Supply chain delays, ongoing carrier issues and expectations of late deliveries or out of stocks has driven a record number of U.S. consumers to begin holiday shopping earlier than ever, with 52% of them in an Oracle Retail survey saying they’ve already begun to do so. Major retailers like Target and Best Buy have kicked off promotions.
Canadian fulfillment means purchasing large shipments overseas, then importing them to Canada, where they’re held by a third party until you receive an order and they ship it out. While it seems like a rather roundabout way of doing business, there’s a reason it’s becoming increasingly popular among U.S. businesses: It saves you money.
The ongoing COVID-19 pandemic-driven spike in ecommerce, a nagging labor shortage and supply chain issues have put capacity at a premium and left shippers struggling to keep up. This report explores ways today’s retail and ecommerce shippers must pursue a carrier strategy that would have seemed unthinkable just two years ago.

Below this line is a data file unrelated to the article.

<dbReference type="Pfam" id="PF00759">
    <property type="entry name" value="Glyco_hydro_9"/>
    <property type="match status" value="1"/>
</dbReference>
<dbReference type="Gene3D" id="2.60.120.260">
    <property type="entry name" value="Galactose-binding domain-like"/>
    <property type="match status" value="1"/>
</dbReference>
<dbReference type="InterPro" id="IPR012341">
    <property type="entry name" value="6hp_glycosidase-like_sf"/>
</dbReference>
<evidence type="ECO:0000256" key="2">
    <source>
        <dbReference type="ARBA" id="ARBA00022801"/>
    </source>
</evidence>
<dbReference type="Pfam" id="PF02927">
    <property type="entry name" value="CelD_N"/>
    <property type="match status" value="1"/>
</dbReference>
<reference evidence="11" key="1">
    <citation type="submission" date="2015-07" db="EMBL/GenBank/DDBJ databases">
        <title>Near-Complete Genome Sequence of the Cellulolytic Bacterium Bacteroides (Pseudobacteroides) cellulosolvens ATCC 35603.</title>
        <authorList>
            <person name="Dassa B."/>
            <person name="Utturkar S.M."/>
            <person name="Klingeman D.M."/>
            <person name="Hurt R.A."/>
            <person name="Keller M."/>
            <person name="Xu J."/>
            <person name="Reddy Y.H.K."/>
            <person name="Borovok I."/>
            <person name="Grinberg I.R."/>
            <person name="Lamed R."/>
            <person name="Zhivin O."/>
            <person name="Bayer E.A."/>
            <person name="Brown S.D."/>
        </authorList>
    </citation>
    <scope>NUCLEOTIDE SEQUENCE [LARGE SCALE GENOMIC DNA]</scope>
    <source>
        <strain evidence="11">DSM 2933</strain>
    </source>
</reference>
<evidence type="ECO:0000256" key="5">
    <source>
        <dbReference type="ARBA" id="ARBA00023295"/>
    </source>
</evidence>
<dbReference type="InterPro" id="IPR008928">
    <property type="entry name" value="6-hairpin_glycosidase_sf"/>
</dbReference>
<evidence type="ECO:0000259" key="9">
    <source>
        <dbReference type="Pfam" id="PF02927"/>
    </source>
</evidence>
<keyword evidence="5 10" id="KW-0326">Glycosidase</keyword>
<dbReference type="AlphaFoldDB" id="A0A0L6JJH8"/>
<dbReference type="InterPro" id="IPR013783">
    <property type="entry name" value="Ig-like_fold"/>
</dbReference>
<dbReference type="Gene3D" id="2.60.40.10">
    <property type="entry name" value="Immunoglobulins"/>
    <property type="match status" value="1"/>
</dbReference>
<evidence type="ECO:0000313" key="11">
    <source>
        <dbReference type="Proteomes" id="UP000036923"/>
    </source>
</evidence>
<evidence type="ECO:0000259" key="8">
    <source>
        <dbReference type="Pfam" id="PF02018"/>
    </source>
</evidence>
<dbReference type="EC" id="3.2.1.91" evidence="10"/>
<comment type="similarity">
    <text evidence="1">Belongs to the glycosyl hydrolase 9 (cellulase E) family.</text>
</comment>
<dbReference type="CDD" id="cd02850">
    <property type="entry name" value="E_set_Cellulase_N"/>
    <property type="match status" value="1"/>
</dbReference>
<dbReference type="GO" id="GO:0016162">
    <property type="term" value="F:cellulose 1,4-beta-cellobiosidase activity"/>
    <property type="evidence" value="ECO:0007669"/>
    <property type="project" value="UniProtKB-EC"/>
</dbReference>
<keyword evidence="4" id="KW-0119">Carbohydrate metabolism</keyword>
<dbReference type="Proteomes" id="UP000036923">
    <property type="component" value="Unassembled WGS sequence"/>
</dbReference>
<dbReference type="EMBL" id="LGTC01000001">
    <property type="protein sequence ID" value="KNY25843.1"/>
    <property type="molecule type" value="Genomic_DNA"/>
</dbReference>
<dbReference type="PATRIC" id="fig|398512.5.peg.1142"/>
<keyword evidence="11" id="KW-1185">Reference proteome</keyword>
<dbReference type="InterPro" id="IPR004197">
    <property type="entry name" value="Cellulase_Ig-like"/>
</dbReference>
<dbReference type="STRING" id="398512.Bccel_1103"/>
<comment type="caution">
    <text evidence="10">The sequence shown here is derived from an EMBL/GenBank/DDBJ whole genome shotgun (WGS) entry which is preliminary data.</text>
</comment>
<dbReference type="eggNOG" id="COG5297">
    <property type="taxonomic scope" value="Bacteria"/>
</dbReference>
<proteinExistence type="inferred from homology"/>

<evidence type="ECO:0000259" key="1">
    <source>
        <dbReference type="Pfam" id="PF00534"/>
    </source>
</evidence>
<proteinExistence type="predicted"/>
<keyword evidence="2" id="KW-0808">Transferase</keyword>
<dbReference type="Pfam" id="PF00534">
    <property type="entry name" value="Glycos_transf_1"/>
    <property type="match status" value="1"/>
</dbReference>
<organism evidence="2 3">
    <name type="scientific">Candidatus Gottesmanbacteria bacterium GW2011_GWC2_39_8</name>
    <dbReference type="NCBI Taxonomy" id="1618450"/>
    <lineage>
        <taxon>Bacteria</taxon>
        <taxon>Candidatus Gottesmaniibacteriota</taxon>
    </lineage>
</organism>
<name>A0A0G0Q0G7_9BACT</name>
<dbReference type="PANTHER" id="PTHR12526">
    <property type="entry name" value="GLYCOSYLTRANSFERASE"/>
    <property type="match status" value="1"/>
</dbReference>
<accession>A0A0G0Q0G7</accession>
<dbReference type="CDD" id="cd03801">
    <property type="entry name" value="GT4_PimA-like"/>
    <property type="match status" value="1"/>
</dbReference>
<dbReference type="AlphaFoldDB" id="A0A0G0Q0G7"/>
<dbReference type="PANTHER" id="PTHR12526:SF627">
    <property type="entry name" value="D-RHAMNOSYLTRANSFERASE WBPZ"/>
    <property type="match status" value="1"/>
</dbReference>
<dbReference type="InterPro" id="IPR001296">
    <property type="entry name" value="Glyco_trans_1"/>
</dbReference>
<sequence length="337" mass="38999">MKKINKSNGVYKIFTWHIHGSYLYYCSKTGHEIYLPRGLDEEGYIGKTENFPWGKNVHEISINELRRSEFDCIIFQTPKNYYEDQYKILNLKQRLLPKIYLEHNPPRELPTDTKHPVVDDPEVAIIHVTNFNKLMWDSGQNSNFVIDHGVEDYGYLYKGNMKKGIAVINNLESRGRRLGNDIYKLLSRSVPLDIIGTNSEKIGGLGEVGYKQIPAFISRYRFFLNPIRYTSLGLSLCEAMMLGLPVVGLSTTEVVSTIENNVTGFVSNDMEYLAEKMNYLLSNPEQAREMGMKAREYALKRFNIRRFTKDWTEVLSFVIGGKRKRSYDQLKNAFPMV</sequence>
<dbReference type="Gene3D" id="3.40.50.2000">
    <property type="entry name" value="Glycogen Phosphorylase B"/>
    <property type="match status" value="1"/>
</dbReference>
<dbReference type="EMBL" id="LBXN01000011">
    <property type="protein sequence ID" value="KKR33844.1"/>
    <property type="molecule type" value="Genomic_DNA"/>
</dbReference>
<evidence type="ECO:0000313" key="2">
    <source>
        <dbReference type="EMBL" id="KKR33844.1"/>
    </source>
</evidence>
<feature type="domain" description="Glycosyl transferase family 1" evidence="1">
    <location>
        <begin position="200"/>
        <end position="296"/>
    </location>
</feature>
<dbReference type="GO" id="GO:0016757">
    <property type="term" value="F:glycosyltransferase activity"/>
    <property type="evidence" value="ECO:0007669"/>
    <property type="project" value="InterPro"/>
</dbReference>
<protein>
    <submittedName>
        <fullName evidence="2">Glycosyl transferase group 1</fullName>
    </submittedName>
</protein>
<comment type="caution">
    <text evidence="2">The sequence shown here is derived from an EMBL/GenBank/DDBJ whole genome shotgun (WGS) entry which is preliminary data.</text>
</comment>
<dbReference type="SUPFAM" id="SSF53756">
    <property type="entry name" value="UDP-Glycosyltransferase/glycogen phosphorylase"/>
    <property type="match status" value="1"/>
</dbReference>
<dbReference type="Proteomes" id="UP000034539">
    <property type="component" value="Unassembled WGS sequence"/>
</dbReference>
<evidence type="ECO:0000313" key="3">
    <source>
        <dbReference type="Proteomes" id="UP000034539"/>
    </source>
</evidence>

For the first time, Amazon Logistics surpassed a major carrier in domestic parcel volume, edging out FedEx in 2020, according to Pitney Bowes annual shipping index, although FedEx had substantially more revenue. Pitney Bowes is also predicting domestic parcel volume will nearly double between 2020 and 2026.
DHL eCommerce, the U.S. unit of logistics giant Deutsche Post, is investing more than $300 million in facilities and automation over the next five years, increasing its square footage here by 70%, automating distribution centers and upgrading IT systems. This includes dedicated export gateways in New Jersey, Illinois and California.